Calcium and Osteoporosis - Is Dairy Really Good For Your Bones?
Dairy products are the best sources of calcium in the diet and calcium is the main mineral in bones.
For this reason, the health authorities recommend that we consume three glasses of milk per day.
However, the situation appears to be a bit more complicated... the countries that consume the most dairy also have the most osteoporosis.
The idea that humans "need" dairy doesn't make much sense to me, because we didn't consume dairy throughout evolution.
Human beings are the only animal that consumes dairy after weaning. We are also the only animal that consumes dairy from another species than our own.
For these reasons, consuming dairy may be considered "unnatural" and something that is relatively new to our species. We've been evolving for millions of years, only consuming dairy for about 10.000 years (sources don't agree on the exact number).
Then we have data showing that bone health was excellent in hunter-gatherers. They did not eat any dairy after weaning, but they did get significant amounts of calcium from other sources (1).
So... it doesn't really make sense from an evolutionary perspective that humans would need dairy to optimize bone health.
However, even though it isn't needed, that does NOT mean that it can't be beneficial.
Bottom Line: Humans have been eating dairy for a relatively short time on an evolutionary scale. They are also the only species that consumes dairy after weaning, or dairy from another species than their own.
Osteoporosis is a progressive disease in which bones deteriorate, losing mass and minerals over time.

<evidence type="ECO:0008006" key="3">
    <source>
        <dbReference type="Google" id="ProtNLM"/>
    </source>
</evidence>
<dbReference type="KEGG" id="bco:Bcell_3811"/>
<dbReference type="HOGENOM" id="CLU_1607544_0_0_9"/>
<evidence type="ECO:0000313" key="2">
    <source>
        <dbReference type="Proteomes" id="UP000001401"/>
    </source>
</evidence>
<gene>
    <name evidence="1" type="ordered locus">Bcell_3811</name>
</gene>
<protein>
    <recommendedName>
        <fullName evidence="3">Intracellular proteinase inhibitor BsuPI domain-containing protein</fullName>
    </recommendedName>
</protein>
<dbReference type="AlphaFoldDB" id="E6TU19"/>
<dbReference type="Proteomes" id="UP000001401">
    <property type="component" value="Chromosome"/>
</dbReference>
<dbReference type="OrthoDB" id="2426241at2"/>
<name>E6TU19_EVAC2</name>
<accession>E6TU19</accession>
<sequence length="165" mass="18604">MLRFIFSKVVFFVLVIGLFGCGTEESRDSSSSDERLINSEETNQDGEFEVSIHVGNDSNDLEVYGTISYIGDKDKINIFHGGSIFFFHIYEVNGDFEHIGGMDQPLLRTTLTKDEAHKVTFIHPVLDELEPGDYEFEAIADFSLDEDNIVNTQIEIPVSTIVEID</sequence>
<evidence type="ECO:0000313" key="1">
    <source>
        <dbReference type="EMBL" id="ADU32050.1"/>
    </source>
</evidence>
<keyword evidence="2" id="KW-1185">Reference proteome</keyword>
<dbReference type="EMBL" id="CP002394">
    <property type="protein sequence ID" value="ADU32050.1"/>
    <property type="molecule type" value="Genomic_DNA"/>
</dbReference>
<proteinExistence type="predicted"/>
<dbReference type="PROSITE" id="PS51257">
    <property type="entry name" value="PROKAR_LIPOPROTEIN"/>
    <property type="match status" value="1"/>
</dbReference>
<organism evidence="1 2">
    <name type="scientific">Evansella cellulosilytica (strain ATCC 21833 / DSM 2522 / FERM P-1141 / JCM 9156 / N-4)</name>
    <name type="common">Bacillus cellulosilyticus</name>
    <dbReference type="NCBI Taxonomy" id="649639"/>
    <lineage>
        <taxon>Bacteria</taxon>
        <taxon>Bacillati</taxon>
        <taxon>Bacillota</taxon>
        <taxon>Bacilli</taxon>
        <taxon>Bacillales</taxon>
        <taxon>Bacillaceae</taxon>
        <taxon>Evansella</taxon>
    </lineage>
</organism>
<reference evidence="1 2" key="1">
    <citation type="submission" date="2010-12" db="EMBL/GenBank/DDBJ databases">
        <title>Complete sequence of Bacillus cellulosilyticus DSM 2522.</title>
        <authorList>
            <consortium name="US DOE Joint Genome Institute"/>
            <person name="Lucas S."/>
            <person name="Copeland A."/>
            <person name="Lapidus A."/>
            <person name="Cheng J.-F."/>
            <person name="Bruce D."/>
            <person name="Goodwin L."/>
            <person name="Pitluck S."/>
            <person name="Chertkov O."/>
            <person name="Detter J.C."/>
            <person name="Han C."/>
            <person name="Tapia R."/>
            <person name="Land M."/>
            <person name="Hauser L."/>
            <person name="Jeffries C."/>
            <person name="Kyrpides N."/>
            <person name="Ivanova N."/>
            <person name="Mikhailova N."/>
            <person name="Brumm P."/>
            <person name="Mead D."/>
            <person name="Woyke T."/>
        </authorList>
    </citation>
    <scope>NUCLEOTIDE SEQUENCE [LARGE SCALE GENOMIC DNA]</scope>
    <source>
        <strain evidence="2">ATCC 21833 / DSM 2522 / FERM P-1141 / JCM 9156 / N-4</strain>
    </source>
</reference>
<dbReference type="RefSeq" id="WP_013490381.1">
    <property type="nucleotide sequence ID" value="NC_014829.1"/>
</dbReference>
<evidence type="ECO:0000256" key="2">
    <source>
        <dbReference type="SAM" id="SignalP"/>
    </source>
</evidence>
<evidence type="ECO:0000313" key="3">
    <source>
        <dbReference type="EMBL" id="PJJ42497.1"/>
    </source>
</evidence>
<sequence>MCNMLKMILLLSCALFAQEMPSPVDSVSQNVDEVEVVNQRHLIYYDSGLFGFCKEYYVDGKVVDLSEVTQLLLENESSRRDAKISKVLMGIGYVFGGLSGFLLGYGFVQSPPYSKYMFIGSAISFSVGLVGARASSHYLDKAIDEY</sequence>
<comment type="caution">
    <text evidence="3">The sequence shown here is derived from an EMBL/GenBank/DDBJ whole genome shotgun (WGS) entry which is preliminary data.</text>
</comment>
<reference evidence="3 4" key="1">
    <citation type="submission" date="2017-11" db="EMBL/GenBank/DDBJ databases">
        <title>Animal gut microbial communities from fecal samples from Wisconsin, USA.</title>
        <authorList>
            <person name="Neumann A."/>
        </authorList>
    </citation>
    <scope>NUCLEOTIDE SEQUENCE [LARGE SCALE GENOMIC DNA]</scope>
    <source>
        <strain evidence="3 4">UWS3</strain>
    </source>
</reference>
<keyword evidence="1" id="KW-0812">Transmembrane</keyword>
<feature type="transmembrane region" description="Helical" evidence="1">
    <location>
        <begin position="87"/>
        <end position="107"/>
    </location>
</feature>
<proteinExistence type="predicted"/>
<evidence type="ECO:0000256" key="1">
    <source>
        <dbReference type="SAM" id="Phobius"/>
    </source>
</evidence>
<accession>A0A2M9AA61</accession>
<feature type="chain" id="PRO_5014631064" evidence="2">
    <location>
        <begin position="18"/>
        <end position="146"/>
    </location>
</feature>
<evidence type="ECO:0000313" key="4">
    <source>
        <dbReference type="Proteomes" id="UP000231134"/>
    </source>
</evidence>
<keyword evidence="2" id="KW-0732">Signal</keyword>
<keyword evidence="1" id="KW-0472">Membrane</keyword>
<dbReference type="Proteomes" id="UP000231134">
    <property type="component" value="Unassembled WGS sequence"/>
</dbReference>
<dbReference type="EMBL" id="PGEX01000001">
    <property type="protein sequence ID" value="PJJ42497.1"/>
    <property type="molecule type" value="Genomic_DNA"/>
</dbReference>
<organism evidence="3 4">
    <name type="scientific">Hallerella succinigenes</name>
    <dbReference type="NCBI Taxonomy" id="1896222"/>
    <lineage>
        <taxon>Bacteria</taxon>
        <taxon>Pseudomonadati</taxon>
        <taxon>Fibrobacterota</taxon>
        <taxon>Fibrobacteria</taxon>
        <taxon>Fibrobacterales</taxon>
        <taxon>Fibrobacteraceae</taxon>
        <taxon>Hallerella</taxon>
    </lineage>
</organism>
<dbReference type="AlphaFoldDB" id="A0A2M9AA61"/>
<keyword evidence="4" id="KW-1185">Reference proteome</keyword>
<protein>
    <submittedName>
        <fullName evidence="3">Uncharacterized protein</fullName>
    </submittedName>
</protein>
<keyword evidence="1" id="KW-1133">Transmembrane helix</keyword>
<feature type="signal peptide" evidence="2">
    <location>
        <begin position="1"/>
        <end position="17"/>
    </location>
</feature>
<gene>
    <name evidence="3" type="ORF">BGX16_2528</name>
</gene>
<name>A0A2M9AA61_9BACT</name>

The name is very descriptive for the nature of the disease.
Osteoporosis = porous bones.
It has many different causes and factors completely unrelated to nutrition can be very important, such as exercise and hormones.
Osteoporosis is much more common in women, especially after menopause. Having osteoporosis significantly increases the risk of bone fractures, which can have a dramatic negative effect on quality of life.
Why Calcium is Important
Your bones serve a structural role, but they can also be considered as "reservoirs" for calcium, which has many other functions in the body.
The body maintains blood levels of calcium within a narrow range. If you're not getting calcium from the diet, then the body pulls calcium from the bones in order to sustain other functions more important for immediate survival.
Some amount of calcium is continually excreted in the urine. If your dietary intake doesn't compensate for what is lost from your body, then over time your bones will lose calcium, making the bones less dense and more likely to break.
Bottom Line: Osteoporosis is a common disease in Western countries, especially in postmenopausal women. It is a leading cause of fractures in the elderly.
Some people believe that despite all the calcium, dairy can cause osteoporosis because it is high in protein.
The reasoning is that when protein is digested, it increases the acidity of the blood. Then the body pulls calcium from the blood in order to neutralize the acid.